AlabamaWorks is comprised of seven workforce regions around the state. Each region hosts quarterly meetings in its geographic area to bring all groups together (like the AWC), but they also have several business/industry clusters to further assist those sectors with particular challenges.

We have found many benefits by being involved in our regional division, Central AlabamaWorks. As active participants in the advanced manufacturing cluster, we are able to share our needs and network with our peers to discuss which processes are working and which ones need improvement.

Central AlabamaWorks is not only providing resources for today, but they are also working towards strengthening the future of our workforce pipeline by hosting two Career Discovery Expos in our region. It has been our pleasure to volunteer to support the mission of Central AlabamaWorks through the Career Discovery Spring Expo, April 4-5 at Trenholm State Community College.”

In addition to talking with our peers, we get the opportunity to learn about financial reimbursement programs, such as on-the-job-training, and the Workforce Innovation Opportunity Act, which provides federal dollars directly to the trainee. Outstanding resources are also available through Apprenticeship Alabama.

AlabamaWorks even has a website, www.alabamaworks.com, which provides a venue for us to post jobs/paid apprenticeships, search resumes and list our free training programs. Best of all, it is free for both the employer and those who are seeking training and/or employment.

What’s great about AlabamaWorks is that it continues to evolve to meet our state’s needs to be competitive now and in the future. With the roaring economy and record number of people employed, Governor Ivey saw a need to determine exactly how many certified/degreed individuals our businesses would need for their workforce of today and tomorrow. She formed a special subcommittee of the AWC to study this and make recommendations to determine this number and to formulate a pathway to make it a reality.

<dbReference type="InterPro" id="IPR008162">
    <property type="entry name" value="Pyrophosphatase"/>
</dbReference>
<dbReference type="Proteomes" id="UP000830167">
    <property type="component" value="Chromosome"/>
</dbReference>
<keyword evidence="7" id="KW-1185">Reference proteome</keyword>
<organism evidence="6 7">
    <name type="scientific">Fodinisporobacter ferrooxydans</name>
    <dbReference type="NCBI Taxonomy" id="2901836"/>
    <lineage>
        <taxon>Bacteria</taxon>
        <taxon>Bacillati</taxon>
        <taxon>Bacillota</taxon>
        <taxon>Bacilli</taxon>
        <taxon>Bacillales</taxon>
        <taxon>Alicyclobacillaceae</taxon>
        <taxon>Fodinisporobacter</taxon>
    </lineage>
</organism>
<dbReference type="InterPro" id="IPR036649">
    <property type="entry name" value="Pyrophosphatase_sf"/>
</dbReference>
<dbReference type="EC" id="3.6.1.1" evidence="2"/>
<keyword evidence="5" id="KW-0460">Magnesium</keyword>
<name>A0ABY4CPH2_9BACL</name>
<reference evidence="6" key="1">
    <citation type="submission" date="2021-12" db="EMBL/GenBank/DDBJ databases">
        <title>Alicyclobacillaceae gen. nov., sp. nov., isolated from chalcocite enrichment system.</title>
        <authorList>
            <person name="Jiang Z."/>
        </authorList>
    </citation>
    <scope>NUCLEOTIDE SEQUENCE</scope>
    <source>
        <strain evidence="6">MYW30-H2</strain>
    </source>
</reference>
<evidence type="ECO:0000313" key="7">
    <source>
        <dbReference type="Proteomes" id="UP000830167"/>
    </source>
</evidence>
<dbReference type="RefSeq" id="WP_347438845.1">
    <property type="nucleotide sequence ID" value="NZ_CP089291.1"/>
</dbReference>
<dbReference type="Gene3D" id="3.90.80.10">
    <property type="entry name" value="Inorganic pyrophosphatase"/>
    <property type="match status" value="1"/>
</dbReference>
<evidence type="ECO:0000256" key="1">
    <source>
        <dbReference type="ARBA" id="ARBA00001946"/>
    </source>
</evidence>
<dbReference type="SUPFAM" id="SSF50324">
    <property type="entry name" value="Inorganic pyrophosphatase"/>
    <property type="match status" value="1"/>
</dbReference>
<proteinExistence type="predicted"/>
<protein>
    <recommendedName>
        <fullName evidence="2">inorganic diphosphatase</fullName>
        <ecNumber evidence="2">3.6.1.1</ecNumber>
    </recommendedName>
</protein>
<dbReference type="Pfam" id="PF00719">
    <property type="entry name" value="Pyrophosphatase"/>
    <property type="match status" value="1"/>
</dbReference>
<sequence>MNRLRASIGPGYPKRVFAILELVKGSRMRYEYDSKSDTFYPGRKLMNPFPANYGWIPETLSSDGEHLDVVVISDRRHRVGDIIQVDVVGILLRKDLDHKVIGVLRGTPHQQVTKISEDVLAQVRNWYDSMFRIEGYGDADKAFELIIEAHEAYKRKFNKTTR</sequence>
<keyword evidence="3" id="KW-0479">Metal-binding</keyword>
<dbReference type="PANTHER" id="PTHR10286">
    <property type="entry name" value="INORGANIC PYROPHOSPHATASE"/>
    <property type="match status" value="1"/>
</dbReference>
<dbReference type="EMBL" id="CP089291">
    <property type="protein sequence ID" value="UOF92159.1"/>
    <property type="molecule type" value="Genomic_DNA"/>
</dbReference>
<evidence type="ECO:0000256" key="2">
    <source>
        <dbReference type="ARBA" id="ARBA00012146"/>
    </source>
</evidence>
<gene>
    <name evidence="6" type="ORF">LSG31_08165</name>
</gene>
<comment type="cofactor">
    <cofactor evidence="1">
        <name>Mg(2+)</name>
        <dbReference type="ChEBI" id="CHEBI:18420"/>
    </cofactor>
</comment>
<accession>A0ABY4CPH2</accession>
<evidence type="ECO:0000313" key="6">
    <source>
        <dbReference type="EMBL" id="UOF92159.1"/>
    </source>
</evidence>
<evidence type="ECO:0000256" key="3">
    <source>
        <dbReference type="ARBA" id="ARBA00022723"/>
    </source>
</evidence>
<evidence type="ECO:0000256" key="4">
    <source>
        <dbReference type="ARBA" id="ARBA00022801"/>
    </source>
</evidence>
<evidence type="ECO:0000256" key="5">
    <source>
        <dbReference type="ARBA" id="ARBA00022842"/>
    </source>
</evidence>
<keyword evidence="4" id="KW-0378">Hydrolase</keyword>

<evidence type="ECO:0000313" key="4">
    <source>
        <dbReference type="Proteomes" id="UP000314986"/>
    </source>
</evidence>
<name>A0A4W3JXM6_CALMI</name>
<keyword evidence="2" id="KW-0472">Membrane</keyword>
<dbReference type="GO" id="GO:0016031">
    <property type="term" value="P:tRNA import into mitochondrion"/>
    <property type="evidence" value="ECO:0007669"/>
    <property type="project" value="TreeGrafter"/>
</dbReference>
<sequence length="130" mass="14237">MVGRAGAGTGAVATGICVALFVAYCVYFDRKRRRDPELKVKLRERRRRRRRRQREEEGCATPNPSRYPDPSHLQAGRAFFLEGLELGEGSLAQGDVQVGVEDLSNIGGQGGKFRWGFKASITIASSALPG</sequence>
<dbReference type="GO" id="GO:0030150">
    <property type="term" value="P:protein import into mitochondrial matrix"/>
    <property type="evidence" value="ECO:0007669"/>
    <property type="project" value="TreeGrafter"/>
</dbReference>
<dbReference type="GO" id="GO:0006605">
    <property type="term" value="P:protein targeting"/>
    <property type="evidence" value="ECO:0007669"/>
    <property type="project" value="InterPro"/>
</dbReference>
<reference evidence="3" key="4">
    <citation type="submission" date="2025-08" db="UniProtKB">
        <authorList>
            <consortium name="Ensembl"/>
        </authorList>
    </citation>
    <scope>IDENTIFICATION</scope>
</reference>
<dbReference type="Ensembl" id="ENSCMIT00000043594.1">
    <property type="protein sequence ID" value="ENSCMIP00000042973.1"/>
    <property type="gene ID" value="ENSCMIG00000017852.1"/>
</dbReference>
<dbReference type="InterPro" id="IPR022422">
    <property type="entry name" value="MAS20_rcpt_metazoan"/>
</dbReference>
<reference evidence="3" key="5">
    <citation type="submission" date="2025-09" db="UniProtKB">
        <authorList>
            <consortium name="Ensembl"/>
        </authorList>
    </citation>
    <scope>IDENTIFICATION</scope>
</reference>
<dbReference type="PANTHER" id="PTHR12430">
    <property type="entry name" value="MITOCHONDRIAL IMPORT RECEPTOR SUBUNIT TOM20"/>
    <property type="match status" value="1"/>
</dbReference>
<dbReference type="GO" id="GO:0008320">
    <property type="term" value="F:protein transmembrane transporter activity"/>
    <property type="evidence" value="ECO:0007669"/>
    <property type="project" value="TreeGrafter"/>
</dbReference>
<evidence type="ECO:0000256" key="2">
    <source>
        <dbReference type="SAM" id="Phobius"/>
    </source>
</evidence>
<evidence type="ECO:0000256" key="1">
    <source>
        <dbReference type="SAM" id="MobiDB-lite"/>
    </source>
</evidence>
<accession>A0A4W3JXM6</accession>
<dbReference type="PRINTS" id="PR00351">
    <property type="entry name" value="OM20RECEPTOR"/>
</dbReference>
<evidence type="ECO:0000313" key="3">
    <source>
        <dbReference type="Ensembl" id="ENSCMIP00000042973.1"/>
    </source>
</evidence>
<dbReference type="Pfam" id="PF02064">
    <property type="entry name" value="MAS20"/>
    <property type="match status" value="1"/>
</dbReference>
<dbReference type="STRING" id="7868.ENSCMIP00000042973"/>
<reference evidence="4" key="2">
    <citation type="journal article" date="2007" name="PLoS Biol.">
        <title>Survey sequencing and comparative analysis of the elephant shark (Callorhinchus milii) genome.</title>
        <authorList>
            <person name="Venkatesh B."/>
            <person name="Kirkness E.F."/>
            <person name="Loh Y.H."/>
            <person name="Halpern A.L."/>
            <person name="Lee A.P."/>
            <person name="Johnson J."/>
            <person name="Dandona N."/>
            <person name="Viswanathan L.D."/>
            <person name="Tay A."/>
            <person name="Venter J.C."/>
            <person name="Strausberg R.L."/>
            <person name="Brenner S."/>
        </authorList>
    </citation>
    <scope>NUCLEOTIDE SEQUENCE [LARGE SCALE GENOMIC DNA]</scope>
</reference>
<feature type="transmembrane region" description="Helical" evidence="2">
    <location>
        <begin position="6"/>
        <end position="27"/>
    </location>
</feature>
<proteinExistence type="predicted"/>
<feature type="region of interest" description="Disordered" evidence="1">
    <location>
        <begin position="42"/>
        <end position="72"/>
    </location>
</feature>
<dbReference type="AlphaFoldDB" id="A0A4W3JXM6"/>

Through data collection, research and focus groups, the special committee determined that the state would need an extra 500,000 highly-skilled individuals added to our workforce by 2025. This initiative, entitled AlabamaWorks Success Plus, was published and presented to Governor Ivey earlier this year.

Like everyone else, we have busy schedules. But, we make time to attend and actively participate in AlabamaWorks’ quarterly summits and cluster meetings. We believe it is worth our investment and think you will, too. Visit the website to learn how your company can benefit from AlabamaWorks’ programs, opportunities, networking and resources.

Written by: Tony E. Wojciechowski, chief human resources officer and Robin Ricks, recruitment, workforce development and public relations specialist Hyundai Power Transformers USA

Why we value AlabamaWorks!

(AlabamaWorks!/Contributed)

It’s a good time to be living in Alabama. Our economy is booming. Our unemployment rate is reaching record lows. People are getting jobs and the training they need. Companies, like ours, are expanding. Our state, and our people, are prospering.

524

This is great for us as a whole, but it can be challenging for businesses like ours. The competition for employees is fierce. We needed an avenue to help us get an edge in the recruiting world. This is when we discovered the Alabama Workforce Council.

The AWC is a group composed primarily of business representatives that seeks to close the gaps between open jobs, training and qualified employees. It includes the Alabama Community College System, the Alabama Department of Commerce (including AIDT), the Alabama Department of Education and the Alabama Technology Network. The AWC does this primarily through AlabamaWorks.

AlabamaWorks is comprised of seven workforce regions around the state. Each region hosts quarterly meetings in its geographic area to bring all groups together (like the AWC), but they also have several business/industry clusters to further assist those sectors with particular challenges.

We have found many benefits by being involved in our regional division, Central AlabamaWorks. As active participants in the advanced manufacturing cluster, we are able to share our needs and network with our peers to discuss which processes are working and which ones need improvement.

Central AlabamaWorks is not only providing resources for today, but they are also working towards strengthening the future of our workforce pipeline by hosting two Career Discovery Expos in our region. It has been our pleasure to volunteer to support the mission of Central AlabamaWorks through the Career Discovery Spring Expo, April 4-5 at Trenholm State Community College.”